At approximately two o'clock the first panel began: THE BLOND BLINTZ PANEL with Lorraine Bartlett, Connie Faddis, Marion Hale, and Jan Lindner on it. They discussed with each other and the audience such diverse subjects as Hutch's medical background, why his attraction to weird women, his relationship with Starsky, and his guilt complex. At three was the second panel, THE DIRTBALL one, with myself, Linda Walter, Judy Maricevic, Jan Lindner, and contributions from Paulie Gilmore in the audience. Again discussed was the attraction between Hutch and Starsky, and what Starsky's background was like. We resolved one thing from these panels, never again to separate the two men. Each panel wound up discussing the other's man.
At four was the writer's panel, which I didn't attend (I was starving!) so I can't give a report on it. The dinner was at 7.30 with lots of delicious food, fine company and outrageous jokes on our guys, some of them quite raunchy! The awards were given at this time, miniature oscars. Faddis and Lindner took more than anyone else, which surprised no one. Teri's COPKILLER copped a prize, as did Jan and Judi Lindner's THE END, a sad story contained in SYNDIZINE 1. THE END was probably the most hated and best written story in the short story class. Hated because they both die in the end, and treated so well that you cry through the whole thing.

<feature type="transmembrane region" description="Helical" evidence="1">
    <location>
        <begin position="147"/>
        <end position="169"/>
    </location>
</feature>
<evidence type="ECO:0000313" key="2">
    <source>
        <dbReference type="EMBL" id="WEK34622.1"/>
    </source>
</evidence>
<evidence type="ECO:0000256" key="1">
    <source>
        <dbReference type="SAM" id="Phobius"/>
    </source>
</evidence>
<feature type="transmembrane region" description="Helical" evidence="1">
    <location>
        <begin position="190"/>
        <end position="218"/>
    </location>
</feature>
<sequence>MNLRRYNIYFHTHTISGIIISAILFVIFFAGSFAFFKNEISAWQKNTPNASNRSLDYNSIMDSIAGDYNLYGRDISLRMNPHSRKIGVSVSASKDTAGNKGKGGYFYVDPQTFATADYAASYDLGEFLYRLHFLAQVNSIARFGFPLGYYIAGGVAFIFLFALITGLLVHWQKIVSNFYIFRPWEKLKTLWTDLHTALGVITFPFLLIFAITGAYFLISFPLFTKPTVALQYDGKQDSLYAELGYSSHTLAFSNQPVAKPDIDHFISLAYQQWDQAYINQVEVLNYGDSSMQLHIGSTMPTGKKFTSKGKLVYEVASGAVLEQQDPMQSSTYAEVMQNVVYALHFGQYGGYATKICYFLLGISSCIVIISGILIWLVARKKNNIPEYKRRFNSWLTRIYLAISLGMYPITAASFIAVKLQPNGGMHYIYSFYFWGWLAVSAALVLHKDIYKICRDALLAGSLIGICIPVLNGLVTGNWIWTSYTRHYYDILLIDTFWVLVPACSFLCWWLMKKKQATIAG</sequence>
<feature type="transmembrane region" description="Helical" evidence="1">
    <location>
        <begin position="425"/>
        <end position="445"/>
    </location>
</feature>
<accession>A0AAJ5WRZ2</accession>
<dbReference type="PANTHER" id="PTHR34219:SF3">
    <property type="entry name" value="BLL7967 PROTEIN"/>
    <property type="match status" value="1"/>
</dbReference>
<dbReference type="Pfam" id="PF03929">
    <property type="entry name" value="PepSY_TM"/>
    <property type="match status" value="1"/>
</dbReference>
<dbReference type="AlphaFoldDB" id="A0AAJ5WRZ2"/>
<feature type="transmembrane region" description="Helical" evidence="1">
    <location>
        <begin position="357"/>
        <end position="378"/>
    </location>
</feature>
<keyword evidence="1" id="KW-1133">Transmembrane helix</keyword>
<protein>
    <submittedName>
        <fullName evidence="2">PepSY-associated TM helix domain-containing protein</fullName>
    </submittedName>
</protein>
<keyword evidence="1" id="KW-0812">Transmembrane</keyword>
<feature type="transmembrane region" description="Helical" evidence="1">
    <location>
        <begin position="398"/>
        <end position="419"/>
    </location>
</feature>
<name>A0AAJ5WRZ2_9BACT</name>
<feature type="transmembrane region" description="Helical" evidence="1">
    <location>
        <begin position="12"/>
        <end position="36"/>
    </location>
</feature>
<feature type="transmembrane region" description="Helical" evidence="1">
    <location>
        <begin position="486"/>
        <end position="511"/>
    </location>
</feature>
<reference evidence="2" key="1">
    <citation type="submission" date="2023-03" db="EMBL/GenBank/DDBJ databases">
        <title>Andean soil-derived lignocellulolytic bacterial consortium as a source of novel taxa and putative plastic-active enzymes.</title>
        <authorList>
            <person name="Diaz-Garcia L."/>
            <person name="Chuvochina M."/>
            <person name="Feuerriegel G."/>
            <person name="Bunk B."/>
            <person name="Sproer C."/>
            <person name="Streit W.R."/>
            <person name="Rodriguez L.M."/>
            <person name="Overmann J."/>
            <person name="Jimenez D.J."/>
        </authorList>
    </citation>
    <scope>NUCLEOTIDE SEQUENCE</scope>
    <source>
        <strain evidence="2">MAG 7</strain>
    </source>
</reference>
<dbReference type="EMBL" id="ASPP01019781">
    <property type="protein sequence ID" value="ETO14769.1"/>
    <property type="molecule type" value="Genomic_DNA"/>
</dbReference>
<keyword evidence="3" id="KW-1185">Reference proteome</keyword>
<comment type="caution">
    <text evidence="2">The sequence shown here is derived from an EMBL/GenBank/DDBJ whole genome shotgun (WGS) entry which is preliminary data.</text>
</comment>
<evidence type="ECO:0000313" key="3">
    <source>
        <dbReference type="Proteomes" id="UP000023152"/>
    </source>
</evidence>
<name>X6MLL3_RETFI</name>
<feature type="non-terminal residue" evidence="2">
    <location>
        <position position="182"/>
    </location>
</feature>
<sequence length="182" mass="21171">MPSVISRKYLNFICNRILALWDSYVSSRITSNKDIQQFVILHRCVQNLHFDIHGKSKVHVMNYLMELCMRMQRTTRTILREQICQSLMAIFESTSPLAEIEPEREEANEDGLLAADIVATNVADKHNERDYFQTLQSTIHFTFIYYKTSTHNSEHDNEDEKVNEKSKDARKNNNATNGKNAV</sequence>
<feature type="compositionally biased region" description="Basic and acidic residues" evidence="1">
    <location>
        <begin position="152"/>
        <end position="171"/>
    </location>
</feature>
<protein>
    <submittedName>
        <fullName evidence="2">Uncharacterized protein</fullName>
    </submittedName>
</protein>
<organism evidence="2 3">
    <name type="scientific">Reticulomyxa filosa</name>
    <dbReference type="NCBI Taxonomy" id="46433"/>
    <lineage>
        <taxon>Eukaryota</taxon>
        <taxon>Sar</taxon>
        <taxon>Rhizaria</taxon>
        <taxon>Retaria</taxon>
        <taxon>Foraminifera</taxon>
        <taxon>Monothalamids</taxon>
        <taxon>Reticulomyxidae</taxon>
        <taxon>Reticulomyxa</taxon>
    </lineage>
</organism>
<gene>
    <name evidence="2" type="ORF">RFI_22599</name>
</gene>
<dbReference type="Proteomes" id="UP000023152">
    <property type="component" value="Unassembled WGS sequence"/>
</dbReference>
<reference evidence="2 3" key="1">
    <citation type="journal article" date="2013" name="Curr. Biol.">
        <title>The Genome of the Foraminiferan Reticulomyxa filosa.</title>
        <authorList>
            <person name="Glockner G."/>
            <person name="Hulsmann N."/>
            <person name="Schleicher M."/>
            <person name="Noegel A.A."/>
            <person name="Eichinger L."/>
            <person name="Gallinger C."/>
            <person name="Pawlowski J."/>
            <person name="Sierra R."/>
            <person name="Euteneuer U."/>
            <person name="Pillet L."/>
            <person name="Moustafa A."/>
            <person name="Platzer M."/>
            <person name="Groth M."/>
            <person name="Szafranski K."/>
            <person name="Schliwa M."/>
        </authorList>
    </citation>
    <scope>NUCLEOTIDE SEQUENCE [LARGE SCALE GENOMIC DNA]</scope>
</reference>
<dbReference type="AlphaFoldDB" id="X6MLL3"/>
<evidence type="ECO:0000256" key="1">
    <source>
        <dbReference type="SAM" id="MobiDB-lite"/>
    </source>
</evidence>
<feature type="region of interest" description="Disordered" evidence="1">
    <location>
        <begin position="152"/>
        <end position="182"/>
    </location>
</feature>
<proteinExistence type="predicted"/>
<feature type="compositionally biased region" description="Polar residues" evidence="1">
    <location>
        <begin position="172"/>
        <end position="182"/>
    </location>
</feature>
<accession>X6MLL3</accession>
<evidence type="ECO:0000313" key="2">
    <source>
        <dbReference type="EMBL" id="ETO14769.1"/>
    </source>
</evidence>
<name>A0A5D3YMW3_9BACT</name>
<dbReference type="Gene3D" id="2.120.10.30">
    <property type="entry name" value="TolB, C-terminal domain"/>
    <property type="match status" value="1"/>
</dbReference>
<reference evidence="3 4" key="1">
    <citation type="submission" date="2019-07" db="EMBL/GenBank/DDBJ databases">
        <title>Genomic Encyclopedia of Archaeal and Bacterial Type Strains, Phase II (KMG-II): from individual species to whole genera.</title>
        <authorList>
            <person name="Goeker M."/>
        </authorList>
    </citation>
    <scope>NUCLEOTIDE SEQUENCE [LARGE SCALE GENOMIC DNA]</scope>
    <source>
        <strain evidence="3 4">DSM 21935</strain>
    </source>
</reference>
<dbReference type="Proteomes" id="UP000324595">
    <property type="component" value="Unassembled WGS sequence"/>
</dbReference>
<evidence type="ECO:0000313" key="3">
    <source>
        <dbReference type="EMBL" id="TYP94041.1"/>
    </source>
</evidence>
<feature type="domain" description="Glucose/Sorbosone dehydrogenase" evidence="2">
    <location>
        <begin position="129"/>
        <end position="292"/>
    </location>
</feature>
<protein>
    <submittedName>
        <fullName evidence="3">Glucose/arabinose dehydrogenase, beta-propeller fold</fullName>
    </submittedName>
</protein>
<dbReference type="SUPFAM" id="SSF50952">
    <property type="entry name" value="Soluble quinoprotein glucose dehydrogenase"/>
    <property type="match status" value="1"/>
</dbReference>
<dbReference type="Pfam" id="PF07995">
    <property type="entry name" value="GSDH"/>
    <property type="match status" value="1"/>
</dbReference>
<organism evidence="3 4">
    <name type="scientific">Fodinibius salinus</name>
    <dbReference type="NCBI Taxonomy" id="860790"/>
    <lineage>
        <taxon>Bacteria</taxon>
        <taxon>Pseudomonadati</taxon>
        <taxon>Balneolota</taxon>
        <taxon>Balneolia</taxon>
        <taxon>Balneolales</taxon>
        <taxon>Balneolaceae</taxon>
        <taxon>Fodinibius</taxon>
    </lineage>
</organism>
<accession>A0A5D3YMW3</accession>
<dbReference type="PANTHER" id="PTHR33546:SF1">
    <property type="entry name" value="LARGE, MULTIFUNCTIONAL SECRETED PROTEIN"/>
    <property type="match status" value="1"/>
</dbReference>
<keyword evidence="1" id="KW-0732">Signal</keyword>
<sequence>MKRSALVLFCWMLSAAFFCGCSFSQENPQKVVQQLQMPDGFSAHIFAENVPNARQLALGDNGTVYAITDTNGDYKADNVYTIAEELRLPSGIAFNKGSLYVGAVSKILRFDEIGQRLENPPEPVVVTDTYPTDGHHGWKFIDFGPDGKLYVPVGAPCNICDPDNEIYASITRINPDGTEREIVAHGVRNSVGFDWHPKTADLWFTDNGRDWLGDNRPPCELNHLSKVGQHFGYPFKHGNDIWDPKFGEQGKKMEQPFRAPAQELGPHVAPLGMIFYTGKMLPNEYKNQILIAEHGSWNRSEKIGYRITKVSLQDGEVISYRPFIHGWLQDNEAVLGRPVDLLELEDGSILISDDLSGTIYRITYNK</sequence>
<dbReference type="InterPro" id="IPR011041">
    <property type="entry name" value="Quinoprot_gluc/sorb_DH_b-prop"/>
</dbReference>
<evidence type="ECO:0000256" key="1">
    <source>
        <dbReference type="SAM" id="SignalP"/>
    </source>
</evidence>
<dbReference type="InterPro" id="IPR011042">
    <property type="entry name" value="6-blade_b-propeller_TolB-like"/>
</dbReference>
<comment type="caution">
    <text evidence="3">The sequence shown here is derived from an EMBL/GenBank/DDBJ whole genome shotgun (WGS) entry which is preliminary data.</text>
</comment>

At ten was the art auction, what everyone had been waiting for. I was lucky enough to pick up two Walter cartoons, one Faddis, one Gilmore, and one Signe Landon. Not a bad haul for one evening! The Faddis was from SOLITAIRE and features both Starsky and Hutch, but the other two are originals of Starsky only. Other things besides art was auctioned off, like a 1979 Annual from England that went for $125 to Teri White after a hotly contested bidding. Replicas of Starsky's leather necklace with the foreign coins was also auctioned off, as were special books and magazines, and one advertisement for a David Soul concert in Europe that had 'Souled out' on the front. All in all, everyone went back to their rooms happy. Proceeds from the auction went to the charity of Con: The National Committee for the Prevention of Child Abuse, suggested by THE CRYING CHILD. During all this other stuff, there were episodes being played in the room upstairs? and later a special "letter to home" a la M-A-S-H, was done for the con attendees, spoken by 'Starsky'. The vocal was emphasized by cuts from the series. Hilarious!
Sunday: At ten all the buyers at the art auction picked up their stuff and paid for it, stashing it in their rooms or carrying it around for the rest of the day. The dealer's room was open for one more perusal, but it was mostly sold out. A fanzine panel with Lorraine Bartlett, Laurie Haldeman, Jan Lindner, and Judy Maricevic on the fine art and exquisite agonies of doing your own zine was held. Cost was the biggest discussion, with selection of various methods of printing and their advantages and drawbacks.
Paulie called the remaining members together for one last meeting, in which it was voted to have another con next year (1980) with all at this one attending. There will be at least as many as the 79 Con and hopefully more.In numbers, there were 60 attending members and 0650 raised for the charity. In all, it was a great way to spend a weekend and a deserving charity to work for.
- S&H #3.
- it is unknown if this was ever published